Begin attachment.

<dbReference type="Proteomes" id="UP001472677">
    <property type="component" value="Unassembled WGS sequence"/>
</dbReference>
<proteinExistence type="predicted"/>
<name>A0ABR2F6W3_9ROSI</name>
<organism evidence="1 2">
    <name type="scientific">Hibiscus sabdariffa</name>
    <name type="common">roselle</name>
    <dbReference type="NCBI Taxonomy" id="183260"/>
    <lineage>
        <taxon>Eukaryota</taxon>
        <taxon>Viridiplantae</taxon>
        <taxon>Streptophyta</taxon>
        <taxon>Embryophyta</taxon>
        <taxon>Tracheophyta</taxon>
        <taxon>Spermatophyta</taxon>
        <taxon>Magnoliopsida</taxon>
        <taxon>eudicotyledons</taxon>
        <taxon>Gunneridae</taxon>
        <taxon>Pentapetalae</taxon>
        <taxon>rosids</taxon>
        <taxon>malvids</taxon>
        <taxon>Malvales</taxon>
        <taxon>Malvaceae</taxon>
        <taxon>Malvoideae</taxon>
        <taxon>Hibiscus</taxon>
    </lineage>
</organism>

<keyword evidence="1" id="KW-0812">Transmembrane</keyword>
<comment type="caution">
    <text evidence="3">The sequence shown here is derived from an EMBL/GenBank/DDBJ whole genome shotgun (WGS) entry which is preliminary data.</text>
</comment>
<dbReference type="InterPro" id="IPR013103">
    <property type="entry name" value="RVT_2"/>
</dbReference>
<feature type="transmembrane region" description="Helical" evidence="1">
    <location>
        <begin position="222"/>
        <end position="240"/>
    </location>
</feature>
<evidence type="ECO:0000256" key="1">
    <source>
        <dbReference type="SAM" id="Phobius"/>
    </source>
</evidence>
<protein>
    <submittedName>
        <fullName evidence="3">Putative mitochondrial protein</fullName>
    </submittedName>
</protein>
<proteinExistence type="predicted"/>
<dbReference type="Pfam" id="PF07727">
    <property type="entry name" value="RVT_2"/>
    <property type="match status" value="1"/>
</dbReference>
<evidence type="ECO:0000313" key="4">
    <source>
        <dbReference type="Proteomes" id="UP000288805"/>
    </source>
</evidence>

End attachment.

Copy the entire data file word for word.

<dbReference type="Proteomes" id="UP001472677">
    <property type="component" value="Unassembled WGS sequence"/>
</dbReference>
<proteinExistence type="predicted"/>
<name>A0ABR2F6W3_9ROSI</name>
<organism evidence="1 2">
    <name type="scientific">Hibiscus sabdariffa</name>
    <name type="common">roselle</name>
    <dbReference type="NCBI Taxonomy" id="183260"/>
    <lineage>
        <taxon>Eukaryota</taxon>
        <taxon>Viridiplantae</taxon>
        <taxon>Streptophyta</taxon>
        <taxon>Embryophyta</taxon>
        <taxon>Tracheophyta</taxon>
        <taxon>Spermatophyta</taxon>
        <taxon>Magnoliopsida</taxon>
        <taxon>eudicotyledons</taxon>
        <taxon>Gunneridae</taxon>
        <taxon>Pentapetalae</taxon>
        <taxon>rosids</taxon>
        <taxon>malvids</taxon>
        <taxon>Malvales</taxon>
        <taxon>Malvaceae</taxon>
        <taxon>Malvoideae</taxon>
        <taxon>Hibiscus</taxon>
    </lineage>
</organism>

<keyword evidence="1" id="KW-0812">Transmembrane</keyword>
<comment type="caution">
    <text evidence="3">The sequence shown here is derived from an EMBL/GenBank/DDBJ whole genome shotgun (WGS) entry which is preliminary data.</text>
</comment>
<dbReference type="InterPro" id="IPR013103">
    <property type="entry name" value="RVT_2"/>
</dbReference>
<feature type="transmembrane region" description="Helical" evidence="1">
    <location>
        <begin position="222"/>
        <end position="240"/>
    </location>
</feature>
<evidence type="ECO:0000256" key="1">
    <source>
        <dbReference type="SAM" id="Phobius"/>
    </source>
</evidence>
<protein>
    <submittedName>
        <fullName evidence="3">Putative mitochondrial protein</fullName>
    </submittedName>
</protein>
<proteinExistence type="predicted"/>
<dbReference type="Pfam" id="PF07727">
    <property type="entry name" value="RVT_2"/>
    <property type="match status" value="1"/>
</dbReference>
<evidence type="ECO:0000313" key="4">
    <source>
        <dbReference type="Proteomes" id="UP000288805"/>
    </source>
</evidence>